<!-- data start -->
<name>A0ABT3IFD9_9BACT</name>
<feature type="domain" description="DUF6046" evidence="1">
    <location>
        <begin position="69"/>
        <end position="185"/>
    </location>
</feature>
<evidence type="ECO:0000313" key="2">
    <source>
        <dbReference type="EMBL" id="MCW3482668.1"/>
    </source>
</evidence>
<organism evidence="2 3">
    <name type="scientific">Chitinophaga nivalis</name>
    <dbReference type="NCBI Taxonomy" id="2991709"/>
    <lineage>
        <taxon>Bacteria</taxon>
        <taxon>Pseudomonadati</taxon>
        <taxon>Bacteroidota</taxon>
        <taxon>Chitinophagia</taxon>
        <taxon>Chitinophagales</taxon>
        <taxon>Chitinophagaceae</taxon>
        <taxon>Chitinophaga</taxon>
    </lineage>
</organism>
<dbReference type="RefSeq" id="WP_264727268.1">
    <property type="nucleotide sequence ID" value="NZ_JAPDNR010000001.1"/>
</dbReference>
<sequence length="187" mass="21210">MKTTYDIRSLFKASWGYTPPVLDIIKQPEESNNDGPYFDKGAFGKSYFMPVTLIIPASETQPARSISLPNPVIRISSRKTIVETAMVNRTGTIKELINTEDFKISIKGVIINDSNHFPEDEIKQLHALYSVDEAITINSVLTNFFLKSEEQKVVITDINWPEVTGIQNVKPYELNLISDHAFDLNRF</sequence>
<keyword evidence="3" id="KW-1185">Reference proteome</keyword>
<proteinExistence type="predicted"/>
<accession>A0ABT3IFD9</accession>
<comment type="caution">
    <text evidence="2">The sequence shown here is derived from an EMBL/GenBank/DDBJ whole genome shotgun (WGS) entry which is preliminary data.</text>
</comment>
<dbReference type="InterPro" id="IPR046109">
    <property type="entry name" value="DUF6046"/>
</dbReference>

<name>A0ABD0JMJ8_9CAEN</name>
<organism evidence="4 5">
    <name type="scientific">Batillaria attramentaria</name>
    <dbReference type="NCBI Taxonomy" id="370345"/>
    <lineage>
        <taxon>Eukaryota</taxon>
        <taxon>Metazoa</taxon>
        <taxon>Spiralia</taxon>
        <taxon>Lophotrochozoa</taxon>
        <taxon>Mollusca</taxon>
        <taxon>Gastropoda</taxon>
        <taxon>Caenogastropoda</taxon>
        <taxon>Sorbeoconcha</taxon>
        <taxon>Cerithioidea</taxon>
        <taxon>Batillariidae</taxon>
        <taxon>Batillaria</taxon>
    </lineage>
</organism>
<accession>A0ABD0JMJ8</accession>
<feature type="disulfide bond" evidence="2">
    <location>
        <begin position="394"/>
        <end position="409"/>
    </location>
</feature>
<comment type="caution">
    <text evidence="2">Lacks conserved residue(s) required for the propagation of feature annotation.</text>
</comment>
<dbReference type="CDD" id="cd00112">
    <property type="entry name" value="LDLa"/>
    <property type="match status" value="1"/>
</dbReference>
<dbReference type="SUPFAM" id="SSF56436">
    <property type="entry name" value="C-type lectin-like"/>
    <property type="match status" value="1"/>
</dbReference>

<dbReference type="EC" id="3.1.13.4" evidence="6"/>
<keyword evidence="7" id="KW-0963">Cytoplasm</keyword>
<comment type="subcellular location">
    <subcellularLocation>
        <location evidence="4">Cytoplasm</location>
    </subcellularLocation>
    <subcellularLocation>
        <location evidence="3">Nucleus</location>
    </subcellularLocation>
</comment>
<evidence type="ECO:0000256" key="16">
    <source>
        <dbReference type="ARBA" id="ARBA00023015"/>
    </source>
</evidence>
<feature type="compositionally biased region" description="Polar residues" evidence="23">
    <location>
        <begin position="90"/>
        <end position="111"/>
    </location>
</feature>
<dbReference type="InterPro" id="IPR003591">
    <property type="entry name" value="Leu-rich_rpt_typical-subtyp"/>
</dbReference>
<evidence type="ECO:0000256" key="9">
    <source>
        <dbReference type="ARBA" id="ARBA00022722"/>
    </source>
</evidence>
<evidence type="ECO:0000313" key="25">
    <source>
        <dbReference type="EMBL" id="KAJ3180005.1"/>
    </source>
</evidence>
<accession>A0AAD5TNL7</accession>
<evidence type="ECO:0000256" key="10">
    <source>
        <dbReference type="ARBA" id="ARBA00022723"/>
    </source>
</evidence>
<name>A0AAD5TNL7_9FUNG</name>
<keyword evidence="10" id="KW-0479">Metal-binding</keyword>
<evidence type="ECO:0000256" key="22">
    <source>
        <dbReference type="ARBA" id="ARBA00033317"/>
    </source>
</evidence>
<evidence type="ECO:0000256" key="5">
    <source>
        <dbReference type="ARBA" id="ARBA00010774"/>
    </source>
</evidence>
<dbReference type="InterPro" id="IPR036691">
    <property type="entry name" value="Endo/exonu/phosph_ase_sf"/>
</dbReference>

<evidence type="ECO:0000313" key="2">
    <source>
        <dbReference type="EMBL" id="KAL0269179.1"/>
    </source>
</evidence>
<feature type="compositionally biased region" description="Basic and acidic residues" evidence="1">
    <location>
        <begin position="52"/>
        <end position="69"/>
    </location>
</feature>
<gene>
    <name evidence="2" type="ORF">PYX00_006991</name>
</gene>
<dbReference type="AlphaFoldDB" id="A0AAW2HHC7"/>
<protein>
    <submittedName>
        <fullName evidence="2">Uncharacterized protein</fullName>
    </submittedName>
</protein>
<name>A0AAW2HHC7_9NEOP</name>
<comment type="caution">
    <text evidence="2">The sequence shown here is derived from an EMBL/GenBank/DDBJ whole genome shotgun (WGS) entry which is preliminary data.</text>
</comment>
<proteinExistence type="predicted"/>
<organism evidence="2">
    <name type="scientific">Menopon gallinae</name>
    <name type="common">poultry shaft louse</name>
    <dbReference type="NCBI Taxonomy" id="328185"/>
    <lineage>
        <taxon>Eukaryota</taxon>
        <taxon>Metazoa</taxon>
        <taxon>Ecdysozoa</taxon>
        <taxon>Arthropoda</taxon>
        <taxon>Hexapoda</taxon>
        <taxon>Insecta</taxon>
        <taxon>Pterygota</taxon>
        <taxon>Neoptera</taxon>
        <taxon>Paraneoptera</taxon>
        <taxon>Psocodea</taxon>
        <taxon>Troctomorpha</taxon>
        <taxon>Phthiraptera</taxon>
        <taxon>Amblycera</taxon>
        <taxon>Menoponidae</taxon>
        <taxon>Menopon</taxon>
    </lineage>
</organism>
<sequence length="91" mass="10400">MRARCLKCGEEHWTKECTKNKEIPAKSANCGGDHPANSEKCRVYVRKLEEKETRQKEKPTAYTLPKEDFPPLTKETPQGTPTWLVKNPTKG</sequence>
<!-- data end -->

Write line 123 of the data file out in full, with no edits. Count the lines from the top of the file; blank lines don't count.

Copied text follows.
    <source>